Selectman Ed Collins asked about funds to improve conditions at the 195 Main Street garage, regardless of Town Meeting votes. Town Administrator Fred Turkington explained that in the last two months of a fiscal year, state statute allows a portion of unspent funds to be used if needed. FY13 turnbacks are projected to be about $1.4 million.

      Selectman Joe Nolan advocated for financial resources so the building committee can vet the issues. Selectman Steve Correia commented that the DPW has been patient, waiting for its turn to get a new facility, saying "we've been putting money aside every year..."

      In 2005 Town Meeting voters authorized the road commissioners to hire a firm to develop a proposal for a new highway garage. The board's funding article seeking $11.5 million in the draft 2007 annual Town Meeting warrant was not supported by the Finance Committee and was removed from the warrant by the Board of Selectmen. The town had been waiting for the state to end its moratorium on funding school building projects. A new high school had been planned for some time.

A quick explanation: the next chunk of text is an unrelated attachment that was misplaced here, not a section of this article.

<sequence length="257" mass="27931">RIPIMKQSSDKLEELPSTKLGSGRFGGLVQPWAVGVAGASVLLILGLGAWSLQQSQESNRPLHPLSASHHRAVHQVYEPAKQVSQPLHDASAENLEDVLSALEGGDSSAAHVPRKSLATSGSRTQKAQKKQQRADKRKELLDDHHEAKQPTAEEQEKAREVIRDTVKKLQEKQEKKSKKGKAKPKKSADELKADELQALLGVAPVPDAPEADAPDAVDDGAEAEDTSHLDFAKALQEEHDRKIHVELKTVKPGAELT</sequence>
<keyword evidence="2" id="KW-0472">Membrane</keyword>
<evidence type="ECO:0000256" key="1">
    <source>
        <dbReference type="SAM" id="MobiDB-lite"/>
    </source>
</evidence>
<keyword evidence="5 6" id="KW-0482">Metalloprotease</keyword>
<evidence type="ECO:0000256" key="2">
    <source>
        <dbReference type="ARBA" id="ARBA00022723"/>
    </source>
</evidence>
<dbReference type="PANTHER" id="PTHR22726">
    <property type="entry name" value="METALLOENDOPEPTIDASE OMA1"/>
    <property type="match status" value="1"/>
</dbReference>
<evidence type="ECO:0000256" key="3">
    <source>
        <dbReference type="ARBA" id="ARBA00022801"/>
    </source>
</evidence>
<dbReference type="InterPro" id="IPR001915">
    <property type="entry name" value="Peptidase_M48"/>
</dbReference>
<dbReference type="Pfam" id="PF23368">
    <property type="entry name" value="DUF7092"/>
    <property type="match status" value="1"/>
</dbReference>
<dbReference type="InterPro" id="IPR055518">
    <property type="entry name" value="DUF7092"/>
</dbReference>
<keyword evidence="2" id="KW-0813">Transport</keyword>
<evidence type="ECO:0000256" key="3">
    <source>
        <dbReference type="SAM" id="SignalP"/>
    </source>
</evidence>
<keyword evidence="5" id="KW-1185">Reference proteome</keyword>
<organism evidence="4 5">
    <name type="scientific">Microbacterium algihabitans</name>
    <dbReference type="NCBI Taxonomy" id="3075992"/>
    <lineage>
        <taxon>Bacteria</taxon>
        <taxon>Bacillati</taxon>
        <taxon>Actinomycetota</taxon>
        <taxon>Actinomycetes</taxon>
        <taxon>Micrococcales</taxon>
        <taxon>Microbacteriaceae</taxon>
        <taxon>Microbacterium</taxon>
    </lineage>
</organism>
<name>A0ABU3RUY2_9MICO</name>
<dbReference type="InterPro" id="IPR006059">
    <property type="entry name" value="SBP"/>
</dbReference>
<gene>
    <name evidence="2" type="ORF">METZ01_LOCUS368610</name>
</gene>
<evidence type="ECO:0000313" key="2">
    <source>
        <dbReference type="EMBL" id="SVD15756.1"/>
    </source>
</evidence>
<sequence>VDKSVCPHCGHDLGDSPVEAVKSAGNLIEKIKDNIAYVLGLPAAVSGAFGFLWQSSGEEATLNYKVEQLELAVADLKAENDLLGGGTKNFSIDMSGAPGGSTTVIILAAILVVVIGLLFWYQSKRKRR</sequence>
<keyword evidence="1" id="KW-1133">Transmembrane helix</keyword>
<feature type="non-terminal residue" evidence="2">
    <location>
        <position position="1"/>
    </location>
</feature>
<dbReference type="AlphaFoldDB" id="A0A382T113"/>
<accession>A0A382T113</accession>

One puzzle piece not mentioned at the selectmen's meeting was the $65,000 Facilities Study that Town Meeting funded a year ago, described as a "town-wide evaluation of all buildings and their systems to determine the highest and best long-term use." Moynihan told the FinCom in January that the study should be ready by the beginning of March. At the March 27 selectmen's warrant hearing, Moynihan said a draft would be available in 10 days. Another month has passed.

      The April 22 Selectmen's multi-board meeting about the DPW project and employee concerns about working conditions is available on WayCAM:

      For the April 22 Board of Public Works' meeting: http://waycamtv.pegcentral.com/player.php?video=59a71778fd10217225d36d3543c3f1b5

      For the April 22 Finance Committee's follow-up to town meeting: http://waycamtv.pegcentral.com/player.php?video=9eb5155cf3110c00760aeabe8e6f207a

      2013 Annual Town Meeting summary of votes:

      -- WVN Staff


      On April 25 the Economic Development Committee (EDC) met in town hall and had a quiet, productive meeting, a contrast to an earlier meeting at the Dudley Chateau restaurant.